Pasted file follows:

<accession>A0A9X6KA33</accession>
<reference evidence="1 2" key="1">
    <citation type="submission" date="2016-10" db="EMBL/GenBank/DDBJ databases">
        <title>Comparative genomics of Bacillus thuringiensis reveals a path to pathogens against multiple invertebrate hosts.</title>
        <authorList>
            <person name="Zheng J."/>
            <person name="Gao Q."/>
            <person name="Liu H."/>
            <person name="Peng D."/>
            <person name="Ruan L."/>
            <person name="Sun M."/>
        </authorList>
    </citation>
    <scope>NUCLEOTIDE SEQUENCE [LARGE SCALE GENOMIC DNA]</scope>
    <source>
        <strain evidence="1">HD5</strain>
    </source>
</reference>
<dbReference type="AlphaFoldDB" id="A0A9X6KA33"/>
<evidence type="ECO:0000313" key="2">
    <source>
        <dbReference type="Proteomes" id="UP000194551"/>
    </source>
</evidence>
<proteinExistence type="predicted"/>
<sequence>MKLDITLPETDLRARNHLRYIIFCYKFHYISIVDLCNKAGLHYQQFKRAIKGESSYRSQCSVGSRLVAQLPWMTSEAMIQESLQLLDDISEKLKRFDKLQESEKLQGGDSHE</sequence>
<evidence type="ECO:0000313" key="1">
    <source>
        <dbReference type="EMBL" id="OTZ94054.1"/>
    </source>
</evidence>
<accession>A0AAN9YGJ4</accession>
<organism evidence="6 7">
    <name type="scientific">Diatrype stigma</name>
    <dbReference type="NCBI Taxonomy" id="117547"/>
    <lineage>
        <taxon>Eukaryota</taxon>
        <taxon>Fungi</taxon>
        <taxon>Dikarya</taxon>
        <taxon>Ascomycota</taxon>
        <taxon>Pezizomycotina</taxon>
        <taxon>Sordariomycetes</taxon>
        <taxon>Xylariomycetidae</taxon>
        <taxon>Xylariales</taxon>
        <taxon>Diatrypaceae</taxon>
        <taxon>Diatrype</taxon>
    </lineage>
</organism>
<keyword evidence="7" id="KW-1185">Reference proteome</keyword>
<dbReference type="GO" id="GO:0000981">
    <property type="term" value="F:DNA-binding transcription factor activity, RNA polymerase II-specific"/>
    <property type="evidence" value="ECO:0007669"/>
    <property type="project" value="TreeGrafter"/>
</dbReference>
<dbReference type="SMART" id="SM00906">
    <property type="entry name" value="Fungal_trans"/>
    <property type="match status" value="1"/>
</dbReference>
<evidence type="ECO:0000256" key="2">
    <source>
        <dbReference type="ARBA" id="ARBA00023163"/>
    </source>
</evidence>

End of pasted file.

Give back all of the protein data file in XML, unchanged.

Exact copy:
<accession>A0A9X6KA33</accession>
<reference evidence="1 2" key="1">
    <citation type="submission" date="2016-10" db="EMBL/GenBank/DDBJ databases">
        <title>Comparative genomics of Bacillus thuringiensis reveals a path to pathogens against multiple invertebrate hosts.</title>
        <authorList>
            <person name="Zheng J."/>
            <person name="Gao Q."/>
            <person name="Liu H."/>
            <person name="Peng D."/>
            <person name="Ruan L."/>
            <person name="Sun M."/>
        </authorList>
    </citation>
    <scope>NUCLEOTIDE SEQUENCE [LARGE SCALE GENOMIC DNA]</scope>
    <source>
        <strain evidence="1">HD5</strain>
    </source>
</reference>
<dbReference type="AlphaFoldDB" id="A0A9X6KA33"/>
<evidence type="ECO:0000313" key="2">
    <source>
        <dbReference type="Proteomes" id="UP000194551"/>
    </source>
</evidence>
<proteinExistence type="predicted"/>
<sequence>MKLDITLPETDLRARNHLRYIIFCYKFHYISIVDLCNKAGLHYQQFKRAIKGESSYRSQCSVGSRLVAQLPWMTSEAMIQESLQLLDDISEKLKRFDKLQESEKLQGGDSHE</sequence>
<evidence type="ECO:0000313" key="1">
    <source>
        <dbReference type="EMBL" id="OTZ94054.1"/>
    </source>
</evidence>
<accession>A0AAN9YGJ4</accession>
<organism evidence="6 7">
    <name type="scientific">Diatrype stigma</name>
    <dbReference type="NCBI Taxonomy" id="117547"/>
    <lineage>
        <taxon>Eukaryota</taxon>
        <taxon>Fungi</taxon>
        <taxon>Dikarya</taxon>
        <taxon>Ascomycota</taxon>
        <taxon>Pezizomycotina</taxon>
        <taxon>Sordariomycetes</taxon>
        <taxon>Xylariomycetidae</taxon>
        <taxon>Xylariales</taxon>
        <taxon>Diatrypaceae</taxon>
        <taxon>Diatrype</taxon>
    </lineage>
</organism>
<keyword evidence="7" id="KW-1185">Reference proteome</keyword>
<dbReference type="GO" id="GO:0000981">
    <property type="term" value="F:DNA-binding transcription factor activity, RNA polymerase II-specific"/>
    <property type="evidence" value="ECO:0007669"/>
    <property type="project" value="TreeGrafter"/>
</dbReference>
<dbReference type="SMART" id="SM00906">
    <property type="entry name" value="Fungal_trans"/>
    <property type="match status" value="1"/>
</dbReference>
<evidence type="ECO:0000256" key="2">
    <source>
        <dbReference type="ARBA" id="ARBA00023163"/>
    </source>
</evidence>